What is Agitprop?

I haven’t thought much about “Propaganda and Agitation” since the Berlin Wall came down, but that old Marxist term was back in the news last week when the North Korean Director of Propaganda and Agitation reportedly won “diplomatic gold” at the Winter Olympics.  Friday’s 13 indictments against a “Russian troll farm” prove that “propaganda and agitation” aren’t just for Marxists any more.

According to the Encyclopedia Britannica, “Agitation is… the use of political slogans and half-truths to exploit the grievances of the public and thereby to mold public opinion and mobilize public support. Propaganda, by contrast, is the reasoned use of historical and scientific arguments to indoctrinate the educated and so-called ‘enlightened’ members of society, such as party members.” The Russian trolls that got involved in the 2016 US elections may have been low on “reasoned use of historical and scientific arguments,” but they specialized in “political slogans and half-truths to exploit the grievances of the public.”

Unfortunately, agitprop isn’t just for Russians anymore. Too many American commenters agitate instead of argue. It’s time for patriotic Americans to call out “agitprop” whenever we see it.

Do you agree? Then find some online tweet or comment that uses slogans and half-truths to exploit some grievance and link back to this post. (I don’t mind going viral. Really!)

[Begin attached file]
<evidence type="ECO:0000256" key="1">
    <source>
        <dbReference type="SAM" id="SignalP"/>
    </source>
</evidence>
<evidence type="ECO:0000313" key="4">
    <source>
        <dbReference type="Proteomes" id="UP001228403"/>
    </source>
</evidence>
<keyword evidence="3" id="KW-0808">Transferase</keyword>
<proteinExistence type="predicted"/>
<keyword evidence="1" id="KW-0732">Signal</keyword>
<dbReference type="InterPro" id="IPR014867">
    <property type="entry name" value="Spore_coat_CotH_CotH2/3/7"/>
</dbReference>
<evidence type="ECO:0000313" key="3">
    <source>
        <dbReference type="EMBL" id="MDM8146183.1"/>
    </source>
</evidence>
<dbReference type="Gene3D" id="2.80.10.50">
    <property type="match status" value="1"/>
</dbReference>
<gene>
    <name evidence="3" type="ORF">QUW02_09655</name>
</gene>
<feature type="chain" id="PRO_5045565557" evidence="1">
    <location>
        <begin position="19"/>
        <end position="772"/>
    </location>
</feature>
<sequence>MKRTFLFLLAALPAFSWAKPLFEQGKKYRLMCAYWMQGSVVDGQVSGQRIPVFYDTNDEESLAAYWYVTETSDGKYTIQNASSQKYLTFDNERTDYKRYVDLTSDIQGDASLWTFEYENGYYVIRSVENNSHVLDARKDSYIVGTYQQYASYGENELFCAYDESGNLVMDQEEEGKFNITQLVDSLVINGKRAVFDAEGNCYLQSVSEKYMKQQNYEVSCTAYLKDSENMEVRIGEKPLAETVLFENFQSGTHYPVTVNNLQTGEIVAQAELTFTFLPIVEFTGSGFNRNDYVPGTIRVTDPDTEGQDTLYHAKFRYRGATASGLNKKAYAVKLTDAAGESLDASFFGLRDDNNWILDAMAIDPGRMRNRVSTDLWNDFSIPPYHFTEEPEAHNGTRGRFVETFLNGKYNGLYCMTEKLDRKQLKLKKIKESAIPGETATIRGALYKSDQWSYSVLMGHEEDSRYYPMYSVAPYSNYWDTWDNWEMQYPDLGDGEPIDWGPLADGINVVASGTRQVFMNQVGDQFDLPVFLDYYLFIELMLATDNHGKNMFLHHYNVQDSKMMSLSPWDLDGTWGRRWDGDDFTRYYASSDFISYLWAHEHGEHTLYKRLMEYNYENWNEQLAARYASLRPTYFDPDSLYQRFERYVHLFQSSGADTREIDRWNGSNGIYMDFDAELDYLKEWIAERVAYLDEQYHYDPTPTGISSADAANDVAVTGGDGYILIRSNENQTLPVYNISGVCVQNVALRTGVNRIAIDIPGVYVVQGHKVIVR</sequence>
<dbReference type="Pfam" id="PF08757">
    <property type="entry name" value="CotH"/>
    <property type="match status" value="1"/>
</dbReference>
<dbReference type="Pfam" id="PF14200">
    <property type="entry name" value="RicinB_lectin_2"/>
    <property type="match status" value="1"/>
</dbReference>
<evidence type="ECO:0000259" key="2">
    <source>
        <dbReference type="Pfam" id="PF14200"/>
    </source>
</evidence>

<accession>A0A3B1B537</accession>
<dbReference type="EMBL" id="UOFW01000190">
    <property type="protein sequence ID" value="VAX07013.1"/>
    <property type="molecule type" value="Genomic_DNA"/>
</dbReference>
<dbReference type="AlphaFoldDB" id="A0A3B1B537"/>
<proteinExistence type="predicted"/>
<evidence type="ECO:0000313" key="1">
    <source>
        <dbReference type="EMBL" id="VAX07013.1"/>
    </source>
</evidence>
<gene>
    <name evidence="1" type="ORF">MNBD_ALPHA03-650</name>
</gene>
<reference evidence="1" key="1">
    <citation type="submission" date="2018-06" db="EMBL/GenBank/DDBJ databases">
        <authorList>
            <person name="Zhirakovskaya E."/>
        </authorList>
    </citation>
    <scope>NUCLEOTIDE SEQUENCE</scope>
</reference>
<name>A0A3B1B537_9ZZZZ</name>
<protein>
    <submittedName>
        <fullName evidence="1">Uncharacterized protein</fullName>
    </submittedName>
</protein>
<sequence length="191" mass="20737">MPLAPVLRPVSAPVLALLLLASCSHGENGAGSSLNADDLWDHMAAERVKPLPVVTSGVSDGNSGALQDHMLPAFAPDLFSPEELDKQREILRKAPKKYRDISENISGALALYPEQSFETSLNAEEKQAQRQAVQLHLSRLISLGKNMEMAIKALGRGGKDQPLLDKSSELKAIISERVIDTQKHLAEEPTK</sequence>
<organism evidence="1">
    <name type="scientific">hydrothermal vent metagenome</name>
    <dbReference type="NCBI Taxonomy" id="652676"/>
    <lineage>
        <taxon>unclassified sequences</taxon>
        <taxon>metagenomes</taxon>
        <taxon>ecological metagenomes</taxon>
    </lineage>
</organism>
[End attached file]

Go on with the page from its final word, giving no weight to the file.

Do you disagree? Then tell me why in the comment section below. I promise to edit or delete this post if I am in error!

A New Direction

I started this blog to help me become a better tutor. I have been helping people prepare for the Law School Admissions Test for more than two years now, and I couldn’t be happier. I love law, logic, and young people, and I get to sit here on my little mountain farm and teach prospective law students how to be more effective thinkers.

When I am not teaching students, playing with grandchildren, loving my wife, tending chickens, or mending fences I’m usually reading through the days news and commenting on it. I have probably read more than a hundred thousand comments on news stories–and I’m embarrassed by 99% of them.

Too many comments are logical zombies–undead arguments that lurch across the landscape trying to eat people’s brains. It’s time somebody decapitated a few of them. I’m going to see what I can do to take them on.